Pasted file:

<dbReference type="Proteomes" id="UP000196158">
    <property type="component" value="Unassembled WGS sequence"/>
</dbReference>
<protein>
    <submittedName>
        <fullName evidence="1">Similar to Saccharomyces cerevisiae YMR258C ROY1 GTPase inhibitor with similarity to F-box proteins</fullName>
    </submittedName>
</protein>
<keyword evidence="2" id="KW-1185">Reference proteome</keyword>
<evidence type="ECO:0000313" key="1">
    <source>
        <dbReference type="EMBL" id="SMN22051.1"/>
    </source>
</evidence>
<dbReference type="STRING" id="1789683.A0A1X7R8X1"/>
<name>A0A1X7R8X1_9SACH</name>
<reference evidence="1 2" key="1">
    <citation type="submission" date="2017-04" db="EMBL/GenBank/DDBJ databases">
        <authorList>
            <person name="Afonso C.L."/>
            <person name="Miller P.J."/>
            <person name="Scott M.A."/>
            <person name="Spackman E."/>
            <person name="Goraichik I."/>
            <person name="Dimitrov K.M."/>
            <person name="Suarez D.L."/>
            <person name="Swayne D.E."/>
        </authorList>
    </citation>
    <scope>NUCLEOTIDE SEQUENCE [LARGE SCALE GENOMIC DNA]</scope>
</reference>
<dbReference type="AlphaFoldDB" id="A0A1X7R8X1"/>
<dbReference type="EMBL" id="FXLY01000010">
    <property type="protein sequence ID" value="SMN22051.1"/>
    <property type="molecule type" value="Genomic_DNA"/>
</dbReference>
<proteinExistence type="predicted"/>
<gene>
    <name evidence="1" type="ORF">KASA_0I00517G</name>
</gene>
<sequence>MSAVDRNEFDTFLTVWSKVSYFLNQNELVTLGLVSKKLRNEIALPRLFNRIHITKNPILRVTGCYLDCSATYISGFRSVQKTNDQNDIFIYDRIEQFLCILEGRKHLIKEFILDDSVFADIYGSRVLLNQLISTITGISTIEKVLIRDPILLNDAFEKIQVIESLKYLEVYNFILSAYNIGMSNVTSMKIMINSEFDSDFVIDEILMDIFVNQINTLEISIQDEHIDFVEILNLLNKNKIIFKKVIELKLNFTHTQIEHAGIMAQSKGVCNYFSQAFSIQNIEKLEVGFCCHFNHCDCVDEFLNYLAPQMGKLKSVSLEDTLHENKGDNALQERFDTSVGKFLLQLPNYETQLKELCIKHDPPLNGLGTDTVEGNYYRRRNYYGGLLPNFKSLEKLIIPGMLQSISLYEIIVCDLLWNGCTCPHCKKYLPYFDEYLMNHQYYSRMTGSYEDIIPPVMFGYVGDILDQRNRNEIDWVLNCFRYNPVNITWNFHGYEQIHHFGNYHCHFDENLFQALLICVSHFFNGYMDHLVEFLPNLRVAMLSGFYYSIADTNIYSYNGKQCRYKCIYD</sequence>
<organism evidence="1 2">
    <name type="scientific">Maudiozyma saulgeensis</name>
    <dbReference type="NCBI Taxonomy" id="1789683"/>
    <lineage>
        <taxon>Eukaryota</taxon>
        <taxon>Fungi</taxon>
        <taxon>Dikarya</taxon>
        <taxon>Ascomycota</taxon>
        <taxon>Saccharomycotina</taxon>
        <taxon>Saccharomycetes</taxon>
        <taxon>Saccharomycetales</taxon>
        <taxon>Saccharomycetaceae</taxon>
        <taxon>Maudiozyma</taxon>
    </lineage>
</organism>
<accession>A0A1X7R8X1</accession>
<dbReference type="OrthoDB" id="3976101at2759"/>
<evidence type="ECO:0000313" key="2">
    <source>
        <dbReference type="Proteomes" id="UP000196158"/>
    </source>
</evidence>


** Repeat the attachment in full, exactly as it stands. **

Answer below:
<dbReference type="Proteomes" id="UP000196158">
    <property type="component" value="Unassembled WGS sequence"/>
</dbReference>
<protein>
    <submittedName>
        <fullName evidence="1">Similar to Saccharomyces cerevisiae YMR258C ROY1 GTPase inhibitor with similarity to F-box proteins</fullName>
    </submittedName>
</protein>
<keyword evidence="2" id="KW-1185">Reference proteome</keyword>
<evidence type="ECO:0000313" key="1">
    <source>
        <dbReference type="EMBL" id="SMN22051.1"/>
    </source>
</evidence>
<dbReference type="STRING" id="1789683.A0A1X7R8X1"/>
<name>A0A1X7R8X1_9SACH</name>
<reference evidence="1 2" key="1">
    <citation type="submission" date="2017-04" db="EMBL/GenBank/DDBJ databases">
        <authorList>
            <person name="Afonso C.L."/>
            <person name="Miller P.J."/>
            <person name="Scott M.A."/>
            <person name="Spackman E."/>
            <person name="Goraichik I."/>
            <person name="Dimitrov K.M."/>
            <person name="Suarez D.L."/>
            <person name="Swayne D.E."/>
        </authorList>
    </citation>
    <scope>NUCLEOTIDE SEQUENCE [LARGE SCALE GENOMIC DNA]</scope>
</reference>
<dbReference type="AlphaFoldDB" id="A0A1X7R8X1"/>
<dbReference type="EMBL" id="FXLY01000010">
    <property type="protein sequence ID" value="SMN22051.1"/>
    <property type="molecule type" value="Genomic_DNA"/>
</dbReference>
<proteinExistence type="predicted"/>
<gene>
    <name evidence="1" type="ORF">KASA_0I00517G</name>
</gene>
<sequence>MSAVDRNEFDTFLTVWSKVSYFLNQNELVTLGLVSKKLRNEIALPRLFNRIHITKNPILRVTGCYLDCSATYISGFRSVQKTNDQNDIFIYDRIEQFLCILEGRKHLIKEFILDDSVFADIYGSRVLLNQLISTITGISTIEKVLIRDPILLNDAFEKIQVIESLKYLEVYNFILSAYNIGMSNVTSMKIMINSEFDSDFVIDEILMDIFVNQINTLEISIQDEHIDFVEILNLLNKNKIIFKKVIELKLNFTHTQIEHAGIMAQSKGVCNYFSQAFSIQNIEKLEVGFCCHFNHCDCVDEFLNYLAPQMGKLKSVSLEDTLHENKGDNALQERFDTSVGKFLLQLPNYETQLKELCIKHDPPLNGLGTDTVEGNYYRRRNYYGGLLPNFKSLEKLIIPGMLQSISLYEIIVCDLLWNGCTCPHCKKYLPYFDEYLMNHQYYSRMTGSYEDIIPPVMFGYVGDILDQRNRNEIDWVLNCFRYNPVNITWNFHGYEQIHHFGNYHCHFDENLFQALLICVSHFFNGYMDHLVEFLPNLRVAMLSGFYYSIADTNIYSYNGKQCRYKCIYD</sequence>
<organism evidence="1 2">
    <name type="scientific">Maudiozyma saulgeensis</name>
    <dbReference type="NCBI Taxonomy" id="1789683"/>
    <lineage>
        <taxon>Eukaryota</taxon>
        <taxon>Fungi</taxon>
        <taxon>Dikarya</taxon>
        <taxon>Ascomycota</taxon>
        <taxon>Saccharomycotina</taxon>
        <taxon>Saccharomycetes</taxon>
        <taxon>Saccharomycetales</taxon>
        <taxon>Saccharomycetaceae</taxon>
        <taxon>Maudiozyma</taxon>
    </lineage>
</organism>
<accession>A0A1X7R8X1</accession>
<dbReference type="OrthoDB" id="3976101at2759"/>
<evidence type="ECO:0000313" key="2">
    <source>
        <dbReference type="Proteomes" id="UP000196158"/>
    </source>
</evidence>